More Meat, Less Pig

A lot of restaurants shifted from dine-in to carryout during the pandemic, but longtime Logan Circle restaurant the Pig (1320 14th St., NW) scrapped its nose-to-tail concept entirely. The menu’s focus is now on barbecue—cherrywood-smoked ribs, by-the-pound Texas brisket, and pulled pork shoulder doused in North Carolina cider-vinegar BBQ sauce.

Another Baltimore Import

Here’s something else from Charm City: Brightside Boutique (1924 Eighth St., NW) first opened in Baltimore’s Federal Hill in 2012. Since then, the brand has grown to include two additional locations in that city plus an Annapolis store and, in March, a spot in Shaw. The South Moon Under–esque shop sells women’s clothing and accessories; shoes; beauty and home products; and gifts as well as a small selection of men’s items.

Electric Cool-Aid. Photograph by Jeff Elkins

Big-Kid Cocktails

It’s been said that DC is filled with adults who love to act like children, so it’s fitting that you can now get your cocktails in juice-box form at the Hong Kong–style Shaw restaurant Tiger Fork (922 Blagden Alley, NW) and its neighboring sister hangout, Calico (50 Blagden Alley, NW). The sub shop Capo Deli (715 Florida Ave., NW), also in Shaw, is home to the Fauci Pouchy, a Capri Sun–like bag of booze with flavors such as vodka mint lemonade and sweet-tea bourbon. In the same neighborhood, the brand-new Electric Cool-Aid (512 Rhode Island Ave., NW) may not serve juice boxes, but it, too, offers drinking with a youthful bent. The outdoor bar, strewn with (appropriately spaced!) picnic tables, boasts six frozen-drink machines, whose contents can be spiked with alcohol or Red Bull. There’s also a Good Humor cart and a pets-welcome policy.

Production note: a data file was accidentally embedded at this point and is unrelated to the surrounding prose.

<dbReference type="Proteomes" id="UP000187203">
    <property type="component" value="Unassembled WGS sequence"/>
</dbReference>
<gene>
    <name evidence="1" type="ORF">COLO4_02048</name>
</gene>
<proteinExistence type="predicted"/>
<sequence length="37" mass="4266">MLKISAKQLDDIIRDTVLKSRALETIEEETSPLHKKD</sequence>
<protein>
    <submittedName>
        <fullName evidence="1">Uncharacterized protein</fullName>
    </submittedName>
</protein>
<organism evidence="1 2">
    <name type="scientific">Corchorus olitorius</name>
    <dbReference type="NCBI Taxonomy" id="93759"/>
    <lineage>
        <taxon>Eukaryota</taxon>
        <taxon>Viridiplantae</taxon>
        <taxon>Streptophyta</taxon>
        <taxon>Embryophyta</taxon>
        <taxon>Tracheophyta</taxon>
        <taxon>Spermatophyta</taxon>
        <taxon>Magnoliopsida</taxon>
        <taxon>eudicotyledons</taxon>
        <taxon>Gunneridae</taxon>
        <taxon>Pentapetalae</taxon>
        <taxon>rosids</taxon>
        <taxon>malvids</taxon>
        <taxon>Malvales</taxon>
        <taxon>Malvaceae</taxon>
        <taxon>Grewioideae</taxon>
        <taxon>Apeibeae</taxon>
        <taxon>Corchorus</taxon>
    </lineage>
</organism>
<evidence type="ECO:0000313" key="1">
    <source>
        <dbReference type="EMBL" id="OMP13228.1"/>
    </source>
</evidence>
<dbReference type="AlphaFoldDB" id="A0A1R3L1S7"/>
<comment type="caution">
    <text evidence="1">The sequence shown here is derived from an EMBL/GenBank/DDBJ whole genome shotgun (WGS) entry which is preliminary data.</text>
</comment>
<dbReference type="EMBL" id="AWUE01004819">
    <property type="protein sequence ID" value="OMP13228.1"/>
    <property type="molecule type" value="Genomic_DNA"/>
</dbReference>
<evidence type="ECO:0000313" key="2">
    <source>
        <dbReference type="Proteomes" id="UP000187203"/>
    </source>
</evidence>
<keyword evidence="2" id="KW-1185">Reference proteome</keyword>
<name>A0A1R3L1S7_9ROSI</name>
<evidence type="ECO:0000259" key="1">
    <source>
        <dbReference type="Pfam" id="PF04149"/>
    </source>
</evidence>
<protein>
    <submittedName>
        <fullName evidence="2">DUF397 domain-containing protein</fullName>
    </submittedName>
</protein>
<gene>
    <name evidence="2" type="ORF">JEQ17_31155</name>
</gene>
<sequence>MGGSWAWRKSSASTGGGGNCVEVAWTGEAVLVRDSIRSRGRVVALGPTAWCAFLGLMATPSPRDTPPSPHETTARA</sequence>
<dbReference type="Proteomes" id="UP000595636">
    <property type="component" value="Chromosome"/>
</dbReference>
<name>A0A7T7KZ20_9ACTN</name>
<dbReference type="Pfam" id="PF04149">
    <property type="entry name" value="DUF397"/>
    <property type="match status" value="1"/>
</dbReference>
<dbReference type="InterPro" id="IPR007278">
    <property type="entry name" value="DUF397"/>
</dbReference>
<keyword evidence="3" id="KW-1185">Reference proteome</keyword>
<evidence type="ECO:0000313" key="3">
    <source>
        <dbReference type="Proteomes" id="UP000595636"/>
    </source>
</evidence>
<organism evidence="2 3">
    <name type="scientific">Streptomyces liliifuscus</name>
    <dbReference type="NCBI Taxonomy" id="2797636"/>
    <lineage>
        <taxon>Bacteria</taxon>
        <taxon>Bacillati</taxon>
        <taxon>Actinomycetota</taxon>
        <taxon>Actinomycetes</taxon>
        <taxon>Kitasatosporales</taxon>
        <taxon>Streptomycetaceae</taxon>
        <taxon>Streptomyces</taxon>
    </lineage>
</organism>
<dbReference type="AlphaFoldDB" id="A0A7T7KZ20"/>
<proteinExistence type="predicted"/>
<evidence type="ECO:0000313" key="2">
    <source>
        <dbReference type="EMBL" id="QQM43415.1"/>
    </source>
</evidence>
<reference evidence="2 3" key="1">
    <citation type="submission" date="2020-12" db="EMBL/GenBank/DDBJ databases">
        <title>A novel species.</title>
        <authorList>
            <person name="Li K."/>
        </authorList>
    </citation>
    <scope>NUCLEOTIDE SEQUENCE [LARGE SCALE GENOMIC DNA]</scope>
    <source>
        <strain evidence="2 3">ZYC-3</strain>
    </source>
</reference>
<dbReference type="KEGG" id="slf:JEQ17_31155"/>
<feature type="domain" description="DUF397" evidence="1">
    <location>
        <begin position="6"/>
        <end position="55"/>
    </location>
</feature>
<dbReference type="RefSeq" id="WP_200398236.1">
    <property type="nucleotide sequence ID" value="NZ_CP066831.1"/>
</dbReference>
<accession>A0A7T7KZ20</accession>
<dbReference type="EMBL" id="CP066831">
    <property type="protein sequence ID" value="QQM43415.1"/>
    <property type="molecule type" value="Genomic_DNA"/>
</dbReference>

The Future of Women’s Health?

It used to be that doctors’ offices didn’t have names—other than those of the physician, of course. But when Liv, the vast new facility from Advantia Health, opens its nearly 6,000-foot space at 14th and U streets later this year, the branding will be only one of the things that stand out. Offering primary care, obgyn services, mental-health care, acupuncture, and physical therapy, the facility aims to aggregate the whole suite of women’s health services in one place. That place, by the way, is supposed to have natural light and other architectural elements designed to make it feel a bit less like a petri dish than the average medical office.

Staying In

Shaw newcomer Nina May (1337 11th St., NW) has launched Feast (, a meal-delivery service offering three-course breakfasts, lunches, and dinners for two. The food takes a cue from the restaurant’s super-seasonal American fare and always includes a vegetarian and gluten-free menu at dinner. Meanwhile, Shaw’s much-anticipated Whole Foods (965 Florida Ave., NW) finally opened July 23. Besides groceries, it features PLNT Burger, Spike Mendelsohn’s popular veggie-burger stand.